The Comprehensive Guide To PCI Compliance

PCI compliance entails meeting all Payment Card Industry standards for protecting cardholder data. PCI standards entail ensuring your business protects its customers and that you can contact how you manage their data.

All businesses that accept credit cards must meet PCI compliance rules. You must meet these standards regardless of the level of compliance you must follow. Your merchant service provider can help you meet all the rules you need to follow for your success.

The General Terms For PCI Compliance

PCI compliance is critical for all businesses to complete. There are six fields you must support when attaining PCI compliance:

  1. Network Security

Your network must include a firewall to prevent unauthorized parties from accessing cardholder data. You must also use unique passwords for all accounts instead of whatever default passwords you will utilize.

  1. Data Protection

The protection effort includes protecting all cardholder data, including all addresses, numbers, and other identifying factors. The data you do manage should also be encrypted when going over a public network. You’ll also have rules on what pieces of data you can collect.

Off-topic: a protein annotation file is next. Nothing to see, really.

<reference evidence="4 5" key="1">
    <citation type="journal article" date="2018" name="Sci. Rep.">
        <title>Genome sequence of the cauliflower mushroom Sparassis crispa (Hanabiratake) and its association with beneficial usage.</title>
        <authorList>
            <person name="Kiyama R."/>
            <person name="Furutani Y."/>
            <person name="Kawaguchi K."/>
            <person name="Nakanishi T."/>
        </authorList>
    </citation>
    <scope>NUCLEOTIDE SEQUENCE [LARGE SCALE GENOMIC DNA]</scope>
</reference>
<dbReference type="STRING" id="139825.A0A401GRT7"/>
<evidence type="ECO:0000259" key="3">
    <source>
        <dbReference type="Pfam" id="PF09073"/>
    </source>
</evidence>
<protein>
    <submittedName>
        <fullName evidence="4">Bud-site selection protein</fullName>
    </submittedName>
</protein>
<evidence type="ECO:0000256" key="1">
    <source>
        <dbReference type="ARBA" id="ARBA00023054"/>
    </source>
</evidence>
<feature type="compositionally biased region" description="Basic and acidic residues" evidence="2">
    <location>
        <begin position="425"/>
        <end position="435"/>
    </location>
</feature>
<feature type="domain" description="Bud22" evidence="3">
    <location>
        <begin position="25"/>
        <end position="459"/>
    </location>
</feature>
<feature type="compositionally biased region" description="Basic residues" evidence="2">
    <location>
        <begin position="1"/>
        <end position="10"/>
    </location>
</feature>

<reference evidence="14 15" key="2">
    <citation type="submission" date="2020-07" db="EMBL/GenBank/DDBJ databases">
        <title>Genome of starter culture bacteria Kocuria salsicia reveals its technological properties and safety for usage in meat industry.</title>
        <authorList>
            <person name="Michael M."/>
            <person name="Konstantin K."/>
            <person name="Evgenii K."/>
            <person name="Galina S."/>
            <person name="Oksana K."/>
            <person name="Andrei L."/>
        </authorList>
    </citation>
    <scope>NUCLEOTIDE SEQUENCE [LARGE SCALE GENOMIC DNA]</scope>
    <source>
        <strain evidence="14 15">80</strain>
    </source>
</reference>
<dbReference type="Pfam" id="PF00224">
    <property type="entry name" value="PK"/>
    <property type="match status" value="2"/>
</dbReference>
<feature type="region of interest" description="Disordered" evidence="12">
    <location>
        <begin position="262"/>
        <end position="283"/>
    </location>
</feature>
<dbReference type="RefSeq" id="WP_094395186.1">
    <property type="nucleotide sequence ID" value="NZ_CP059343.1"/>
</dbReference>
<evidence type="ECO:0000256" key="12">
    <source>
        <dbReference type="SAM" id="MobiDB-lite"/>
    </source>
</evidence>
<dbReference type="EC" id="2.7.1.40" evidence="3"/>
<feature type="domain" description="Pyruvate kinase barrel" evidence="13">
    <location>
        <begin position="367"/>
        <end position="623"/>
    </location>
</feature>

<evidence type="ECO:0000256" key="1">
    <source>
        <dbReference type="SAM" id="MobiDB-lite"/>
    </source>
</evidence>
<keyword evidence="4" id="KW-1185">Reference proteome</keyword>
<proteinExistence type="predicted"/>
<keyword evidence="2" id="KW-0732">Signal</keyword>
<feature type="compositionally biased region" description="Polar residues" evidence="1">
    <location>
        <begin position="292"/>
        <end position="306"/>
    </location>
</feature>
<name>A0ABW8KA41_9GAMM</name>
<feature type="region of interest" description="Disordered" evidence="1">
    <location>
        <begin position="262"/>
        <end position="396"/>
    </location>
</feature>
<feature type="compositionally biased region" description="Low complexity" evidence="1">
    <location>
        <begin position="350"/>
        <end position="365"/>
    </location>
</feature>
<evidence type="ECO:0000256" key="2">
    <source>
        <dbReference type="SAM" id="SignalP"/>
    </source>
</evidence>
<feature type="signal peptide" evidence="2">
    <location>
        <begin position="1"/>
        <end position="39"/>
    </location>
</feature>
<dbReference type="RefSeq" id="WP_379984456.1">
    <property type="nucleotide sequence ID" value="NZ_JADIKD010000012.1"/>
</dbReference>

1. Vulnerability Control

Your software systems must be routinely updated to ensure all security vulnerabilities stay in check. You will also require antivirus programs that can help identify potential security threats and keep viruses and other outside problems from entering your system.

  1. Access Limits

All employees must have unique IDs for accessing cardholder data. But the data you collect should be restricted on a need-to-know basis. There should also be physical restrictions on how people can access the card data you hold.

  1. Testing

Regular testing helps find possible threats in your business. You can test your security setups to see if they are intact or if there are any problems. You can also produce logs that list how people access cardholder data and network resources.

  1. Information Protection